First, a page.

10 Tips for Viewing Art with Children
Artists are the rock stars. I am just the roadie that is going to get them to their next gig.
I have over 25 years of art, marketing and sales experience culminating with being owner, director and curator at 107 Bowers Gallery & ArtSpace.
I love spending my time between being an art gallery director, art educator, and art advocate. As a gallery director, I work with artists, galleries, interior designers and collectors. As an art educator, I work with children under 12 years of age to bring out the Young Master within them. As an art advocate, I coach pre-emerging artists to get them focused and back on track to their creativity. I am also a member of the Association for Women Art Dealers and The Jersey City Arts Council.
I learned about the inquiry method during my residency with Learning Through Art (LTA) at the Guggenheim. During this time, I volunteered as a Teaching Artist Assistant for the 2017 - 2018 school year at PS 9 in Brooklyn. I also complete the Guggeheim's program Gallery Teaching for Elementary School Groups. Lastly, I was selected to train the student docents to prepare them for the LTA Student Show - A Year with Children 2018.
My goal is to empower artists of any age to be successful in their goals!
Children are curious - as are adults. What a great way to learn about one another than to view art together!
Here are a few tips to get you started.
- First - view the art from a bit of a distance. Ensure that you can take it in as a whole.
- Hold off on reading the title and artist who created the piece - you don't want any preconceived notions about the work.
- Take in the work in silence for about 2 minutes.
- Then ask your child - "What do you see in the artwork?"
- Don't indicate that you see what they see - and don't indicate that you do not see what they see. Simply, nod and say things such as "Interesting" "What do you see that makes you say that?" "Show me by explaining where you see that?" Ask them what else they see until they are completely out of answers.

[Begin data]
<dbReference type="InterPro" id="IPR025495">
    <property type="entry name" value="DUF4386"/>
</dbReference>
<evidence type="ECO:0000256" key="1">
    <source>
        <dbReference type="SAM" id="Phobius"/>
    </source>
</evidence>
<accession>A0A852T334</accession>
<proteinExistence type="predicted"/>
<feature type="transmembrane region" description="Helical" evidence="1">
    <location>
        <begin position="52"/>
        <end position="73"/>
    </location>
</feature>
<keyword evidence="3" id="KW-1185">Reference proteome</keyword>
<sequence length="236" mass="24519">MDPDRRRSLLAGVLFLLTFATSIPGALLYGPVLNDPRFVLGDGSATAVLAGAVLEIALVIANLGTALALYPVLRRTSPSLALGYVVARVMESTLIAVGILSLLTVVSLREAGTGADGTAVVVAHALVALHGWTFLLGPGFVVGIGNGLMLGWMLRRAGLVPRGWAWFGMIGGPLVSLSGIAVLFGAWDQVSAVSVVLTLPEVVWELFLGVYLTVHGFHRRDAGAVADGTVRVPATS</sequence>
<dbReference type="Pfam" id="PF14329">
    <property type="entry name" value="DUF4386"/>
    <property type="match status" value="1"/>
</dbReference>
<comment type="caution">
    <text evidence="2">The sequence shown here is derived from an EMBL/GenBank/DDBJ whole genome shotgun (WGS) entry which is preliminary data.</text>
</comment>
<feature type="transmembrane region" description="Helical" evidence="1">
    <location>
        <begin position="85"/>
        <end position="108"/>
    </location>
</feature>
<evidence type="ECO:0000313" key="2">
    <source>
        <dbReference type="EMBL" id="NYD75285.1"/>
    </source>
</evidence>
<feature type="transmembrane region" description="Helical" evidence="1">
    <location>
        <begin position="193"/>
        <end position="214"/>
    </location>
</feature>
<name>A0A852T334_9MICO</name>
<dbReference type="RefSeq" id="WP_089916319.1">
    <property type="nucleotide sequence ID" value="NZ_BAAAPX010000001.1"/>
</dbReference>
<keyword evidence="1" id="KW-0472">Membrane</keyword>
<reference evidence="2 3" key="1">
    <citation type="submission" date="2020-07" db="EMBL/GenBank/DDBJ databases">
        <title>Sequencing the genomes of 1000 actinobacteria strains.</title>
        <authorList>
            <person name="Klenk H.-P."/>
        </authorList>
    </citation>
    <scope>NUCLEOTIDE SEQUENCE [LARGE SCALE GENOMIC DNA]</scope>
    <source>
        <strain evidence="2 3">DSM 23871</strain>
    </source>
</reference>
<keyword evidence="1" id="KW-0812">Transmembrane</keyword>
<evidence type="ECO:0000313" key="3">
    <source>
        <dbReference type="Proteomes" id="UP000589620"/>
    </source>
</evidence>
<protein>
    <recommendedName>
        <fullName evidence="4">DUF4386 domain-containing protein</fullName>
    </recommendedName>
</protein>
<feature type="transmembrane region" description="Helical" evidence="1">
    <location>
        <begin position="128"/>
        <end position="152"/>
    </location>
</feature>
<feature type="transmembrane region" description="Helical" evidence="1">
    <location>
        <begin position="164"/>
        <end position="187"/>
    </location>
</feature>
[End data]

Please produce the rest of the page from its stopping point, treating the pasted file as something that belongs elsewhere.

- Take in everything they say and note if you see those things, too.
- Then, you tell your child all the things you see - don't expect their reactions to be as yours.
- Bring up areas where you see the same thing. Also, note where you need help to see what your child sees. Compliment them on their intuition and creative viewing. It is important for you not to correct them. Example: If they see a dog, do not tell them that there is not a dog in the image.
- Lastly, walk up to the piece of art (museum, gallery, someone's home) - get close enough so that you can see the details. Repeat the exercise. Note what you may have missed from the distance.
- Review the title and artist. If you and your child are familiar with the artist, talk about how the work surprised you or didn't.
This subject is much easier - and way more fun - to experience in person.
Viewing art is a great way to bond with your child and learn about how they view things. You will not only learn about them, but you will learn about yourself!